Money and the Fed

• Develop an Essay on the Following Module 10 (Money and the Fed)Topic:
o The FED. There probably is not a more powerful and influential organization in the U.S. Alan Greenspan was the chair of the Fed’s Board of Governors from 1988 till 2006 (under 4 presidents) when he was replaced by Ben Bernanke (see this for the lead author, Hubbard, of your texts take on that appointment…note:CBS is Columbia Business School). The Fed manages the U.S. Financial system. How does it do this and what is the mechanism that translates Fed monetary policy into economic activity. What sort of macroeconomic information resources are available from the Fed?
o Money (Money1, Money2, Money3, Money4, Money5) is certainly an interesting topic…What is it? In Kevin Costner’s 1995 movie “Waterworld” it was dirt and in prison contexts it has been cigarettes. What features must money have. How is it defined and measured in the U.S. What is the connection to a banking system with fractional reserves? What is a money multiplier?
• This week’s Chapter Powerpoint Presentation, which is also available at the “MyEconLab” link, are being placed here for easy access.
o View the following Powerpoint Presentation NOTE: Some presentations are large files and may take a few minutes to load, depending on your connection.
o Chapter 25 Powerpoint
Money, Banks, and the Federal Reserve System
1. Learning Objectives
Students should be able to:
• Define money and discuss its four functions.
• Discuss the definitions of the money supply used in the United States today.
• Explain how banks create checking account deposits.
• Discuss the three policy tools the Federal Reserve uses to manage the money supply.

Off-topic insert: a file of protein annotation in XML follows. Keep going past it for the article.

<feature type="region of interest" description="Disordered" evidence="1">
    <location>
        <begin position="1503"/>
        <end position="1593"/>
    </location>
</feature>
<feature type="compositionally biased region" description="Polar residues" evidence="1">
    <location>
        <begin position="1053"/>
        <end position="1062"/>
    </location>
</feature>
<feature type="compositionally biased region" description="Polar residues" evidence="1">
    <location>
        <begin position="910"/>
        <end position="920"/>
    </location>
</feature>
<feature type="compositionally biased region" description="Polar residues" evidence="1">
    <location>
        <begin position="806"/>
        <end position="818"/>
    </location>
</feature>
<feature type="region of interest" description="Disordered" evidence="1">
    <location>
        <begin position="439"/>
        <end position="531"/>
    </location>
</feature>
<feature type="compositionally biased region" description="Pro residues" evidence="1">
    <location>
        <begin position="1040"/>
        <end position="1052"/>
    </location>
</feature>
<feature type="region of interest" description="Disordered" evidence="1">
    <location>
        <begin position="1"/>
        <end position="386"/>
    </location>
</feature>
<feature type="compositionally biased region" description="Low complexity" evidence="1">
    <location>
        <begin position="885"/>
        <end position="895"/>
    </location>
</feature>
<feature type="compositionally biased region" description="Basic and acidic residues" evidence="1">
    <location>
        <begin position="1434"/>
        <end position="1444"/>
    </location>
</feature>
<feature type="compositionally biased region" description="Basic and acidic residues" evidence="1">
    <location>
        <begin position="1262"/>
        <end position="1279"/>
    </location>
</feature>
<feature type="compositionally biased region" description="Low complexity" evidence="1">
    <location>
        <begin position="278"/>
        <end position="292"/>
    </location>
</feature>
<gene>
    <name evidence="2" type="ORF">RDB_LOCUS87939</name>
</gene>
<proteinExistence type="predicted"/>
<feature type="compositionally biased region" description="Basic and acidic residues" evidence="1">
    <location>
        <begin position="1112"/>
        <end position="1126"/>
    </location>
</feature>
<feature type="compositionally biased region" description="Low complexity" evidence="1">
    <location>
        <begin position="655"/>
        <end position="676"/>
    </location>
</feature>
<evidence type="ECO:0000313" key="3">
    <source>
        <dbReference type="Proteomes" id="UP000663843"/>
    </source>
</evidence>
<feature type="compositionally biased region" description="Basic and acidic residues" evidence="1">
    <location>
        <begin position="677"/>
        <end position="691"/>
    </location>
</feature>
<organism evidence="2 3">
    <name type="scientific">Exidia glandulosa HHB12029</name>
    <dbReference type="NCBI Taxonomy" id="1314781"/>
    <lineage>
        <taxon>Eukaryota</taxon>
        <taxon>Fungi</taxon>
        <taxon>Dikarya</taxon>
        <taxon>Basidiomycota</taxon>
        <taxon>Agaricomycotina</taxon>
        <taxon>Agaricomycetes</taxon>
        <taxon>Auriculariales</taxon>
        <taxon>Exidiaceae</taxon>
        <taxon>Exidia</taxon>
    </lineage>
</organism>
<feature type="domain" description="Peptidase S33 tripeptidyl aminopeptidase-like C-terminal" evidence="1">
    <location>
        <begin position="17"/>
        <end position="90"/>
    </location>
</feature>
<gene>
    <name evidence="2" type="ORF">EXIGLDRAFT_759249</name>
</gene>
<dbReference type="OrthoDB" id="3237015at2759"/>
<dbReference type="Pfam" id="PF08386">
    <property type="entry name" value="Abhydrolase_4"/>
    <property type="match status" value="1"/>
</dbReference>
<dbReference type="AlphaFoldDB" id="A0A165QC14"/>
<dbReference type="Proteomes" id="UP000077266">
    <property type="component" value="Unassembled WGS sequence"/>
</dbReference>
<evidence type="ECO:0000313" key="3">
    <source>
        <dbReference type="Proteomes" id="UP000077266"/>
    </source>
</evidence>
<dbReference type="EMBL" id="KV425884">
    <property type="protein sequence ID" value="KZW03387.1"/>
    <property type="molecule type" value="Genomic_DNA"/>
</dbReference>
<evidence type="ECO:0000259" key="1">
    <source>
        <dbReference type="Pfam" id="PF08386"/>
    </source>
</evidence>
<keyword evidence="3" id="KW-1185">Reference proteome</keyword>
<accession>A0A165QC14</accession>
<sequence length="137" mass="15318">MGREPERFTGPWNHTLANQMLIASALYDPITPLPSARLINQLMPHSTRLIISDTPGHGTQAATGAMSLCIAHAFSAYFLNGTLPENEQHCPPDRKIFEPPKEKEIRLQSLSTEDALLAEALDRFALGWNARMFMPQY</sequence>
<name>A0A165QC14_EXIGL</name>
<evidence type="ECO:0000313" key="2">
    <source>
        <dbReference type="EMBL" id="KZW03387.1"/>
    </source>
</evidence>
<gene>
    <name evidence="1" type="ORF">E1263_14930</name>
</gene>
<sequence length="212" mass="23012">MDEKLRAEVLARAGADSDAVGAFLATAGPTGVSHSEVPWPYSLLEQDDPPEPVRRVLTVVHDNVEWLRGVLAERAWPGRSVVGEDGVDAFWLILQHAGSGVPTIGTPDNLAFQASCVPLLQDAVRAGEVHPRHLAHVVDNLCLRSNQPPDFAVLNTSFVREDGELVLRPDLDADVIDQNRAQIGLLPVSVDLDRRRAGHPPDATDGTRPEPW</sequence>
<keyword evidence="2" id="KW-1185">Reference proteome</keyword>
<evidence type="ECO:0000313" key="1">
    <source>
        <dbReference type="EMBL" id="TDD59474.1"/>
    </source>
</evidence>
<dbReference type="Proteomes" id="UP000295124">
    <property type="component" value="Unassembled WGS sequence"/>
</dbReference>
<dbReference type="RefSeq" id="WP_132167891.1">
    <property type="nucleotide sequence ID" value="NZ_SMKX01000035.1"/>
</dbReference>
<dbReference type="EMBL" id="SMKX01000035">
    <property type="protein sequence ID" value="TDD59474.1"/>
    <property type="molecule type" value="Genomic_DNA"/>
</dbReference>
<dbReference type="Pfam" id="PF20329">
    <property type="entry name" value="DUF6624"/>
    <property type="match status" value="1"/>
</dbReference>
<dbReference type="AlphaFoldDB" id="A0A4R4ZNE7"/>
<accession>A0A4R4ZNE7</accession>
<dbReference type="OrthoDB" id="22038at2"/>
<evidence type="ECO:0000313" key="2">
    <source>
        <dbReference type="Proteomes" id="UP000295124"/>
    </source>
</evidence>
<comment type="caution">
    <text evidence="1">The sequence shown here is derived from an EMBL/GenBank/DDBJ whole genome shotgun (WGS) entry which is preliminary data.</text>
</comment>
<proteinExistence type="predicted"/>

• Explain the quantity theory of money and use it to explain how high rates of inflation occur.
2. Chapter Summary
A barter economy is an economy that does not use money and in which people trade goods and services directly for other goods and services. Barter trade occurs only if there is a double coincidence of wants, where both parties to the trade want what the other one has. Because barter is inefficient, there is strong incentive to use money, which is anything that people are generally willing to accept in exchange for goods or services or in payment of debts. Money has four functions: a medium of exchange, a unit of account, a store of value, and a standard of deferred payment. The gold standard was a monetary system under which the government produced gold coins and paper currency convertible into gold. The gold standard collapsed in the early 1930s. Today no government in the world issues paper currency that can be redeemed for gold. Instead, paper currency is fiat money, which has no value except as money.
The narrowest definition of the money supply in the United States today is M1, which includes currency, checking account balances, and traveler’s checks. A broader definition of the money supply is M2, which includes everything that is in M1, plus savings accounts, small-denomination time deposits (such as certificates of deposit (CDs)), money market deposit accounts in banks, and noninstitutional money market fund shares.
On a bank’s balance sheet, reserves and loans are assets, and deposits are liabilities. Reserves are deposits that the bank has retained, rather than loaned out or invested. Required reserves are reserves that banks are legally required to hold. The fraction of deposits that banks are required to keep as reserves is called the required reserve ratio. Any reserves banks hold over and above the legal requirement are called excess reserves. When a bank accepts a deposit, it keeps only a fraction of the funds as reserves and loans out the remainder. In making a loan, banks increase the checking account balance of the borrower.